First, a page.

“The draft has been issued in the public domain for comments and the government has to consult every stakeholder on it. The issuance of the guideline is in final stage, he said.

“As per the Intellectual Property Office report, about 80% of patent applications at the Indian Patent Office are filed by foreign global technology companies. In the past decade the number of applications by foreign applicants has risen from about 8,221 to 34,276, said industry leaders.”

So these patents have a strong correlation to and with digital colonialism. Why would Indians ever accept them? The multinational corporations surely want these, but what’s in it for India itself? India has fantastic software engineers of its own. It need never be dependent on multinational entities, especially for software.

Here is a US-based pro-software patents site (run by patent lawyers) saying that “Big Banks Get Software Patents Despite Alice”. It is selective and selection-centric spin. The reality, on the whole, is the very opposite. The pro-business, News Corp-owned Wall Street Journal very recently published “Hard Times for Software Patents” followed by the detailed report titled “Courts Nix More Software Patents” and “Federal Courts Reject More Software Patents”. It says what one ought to expect.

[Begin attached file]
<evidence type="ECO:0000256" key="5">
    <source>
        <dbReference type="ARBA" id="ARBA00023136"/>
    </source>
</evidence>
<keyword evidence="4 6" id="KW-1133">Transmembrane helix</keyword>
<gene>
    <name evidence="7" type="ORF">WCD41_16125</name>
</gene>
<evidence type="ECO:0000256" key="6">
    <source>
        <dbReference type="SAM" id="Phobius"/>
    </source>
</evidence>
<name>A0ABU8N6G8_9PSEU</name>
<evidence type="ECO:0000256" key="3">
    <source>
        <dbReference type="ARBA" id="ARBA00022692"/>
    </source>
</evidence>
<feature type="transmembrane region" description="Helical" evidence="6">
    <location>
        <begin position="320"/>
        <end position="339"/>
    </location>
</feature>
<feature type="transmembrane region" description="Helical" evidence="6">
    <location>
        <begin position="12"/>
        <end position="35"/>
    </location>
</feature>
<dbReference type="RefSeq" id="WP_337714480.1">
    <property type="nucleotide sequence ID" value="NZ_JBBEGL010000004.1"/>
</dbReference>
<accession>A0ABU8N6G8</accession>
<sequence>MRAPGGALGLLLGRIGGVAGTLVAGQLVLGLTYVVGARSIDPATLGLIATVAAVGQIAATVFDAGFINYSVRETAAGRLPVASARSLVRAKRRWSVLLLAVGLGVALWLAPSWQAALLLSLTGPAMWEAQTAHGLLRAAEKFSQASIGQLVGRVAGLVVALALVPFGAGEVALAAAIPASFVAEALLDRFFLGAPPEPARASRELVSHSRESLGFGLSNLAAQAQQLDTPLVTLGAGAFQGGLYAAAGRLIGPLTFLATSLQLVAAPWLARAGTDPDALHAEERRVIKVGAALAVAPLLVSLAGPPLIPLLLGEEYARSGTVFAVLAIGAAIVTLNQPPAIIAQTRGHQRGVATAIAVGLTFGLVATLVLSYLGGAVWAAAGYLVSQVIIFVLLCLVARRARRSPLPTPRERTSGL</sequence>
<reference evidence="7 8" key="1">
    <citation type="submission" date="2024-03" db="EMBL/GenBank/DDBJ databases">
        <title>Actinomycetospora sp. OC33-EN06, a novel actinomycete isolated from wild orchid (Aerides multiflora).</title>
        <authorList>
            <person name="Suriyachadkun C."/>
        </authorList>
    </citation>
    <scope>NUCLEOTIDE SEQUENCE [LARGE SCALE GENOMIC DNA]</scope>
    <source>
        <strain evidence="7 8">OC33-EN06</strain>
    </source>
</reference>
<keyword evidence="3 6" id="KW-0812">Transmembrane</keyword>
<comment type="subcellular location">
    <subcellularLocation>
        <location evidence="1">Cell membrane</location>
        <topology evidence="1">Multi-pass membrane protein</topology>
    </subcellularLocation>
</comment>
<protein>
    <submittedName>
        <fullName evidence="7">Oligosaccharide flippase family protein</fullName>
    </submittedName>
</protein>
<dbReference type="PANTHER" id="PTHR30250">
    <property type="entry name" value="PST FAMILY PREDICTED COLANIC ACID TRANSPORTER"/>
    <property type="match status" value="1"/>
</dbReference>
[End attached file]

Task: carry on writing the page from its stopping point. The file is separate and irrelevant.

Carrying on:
Speaking of large corporations and software patents, watch what BMC is doing. The British press said that “BMC has accused ServiceNow of violating seven of its patents (5,978,594, 6,816,898, 6,895,586, 7,062,683, 7,617,073, 8,646,093 and 8,674,992), spanning incident management, performance analytics, configuration management, discovery, orchestration and change release management.

“The company lodged its suit on Tuesday in the generally litigant-friendly US District Court for the Eastern District of Texas.”

BMC is acting like a patent troll and attacks small rivals. Witness the glory of software patents! The weapon of abuses indeed, injustice galore!

Contrariwise, Van Lindberg from Rackpace (very large company) says that they have killed a software patent and potentially a troll. The title says “Another Patent Troll Slain. You Are Now Free To Rotate Your Smartphone.”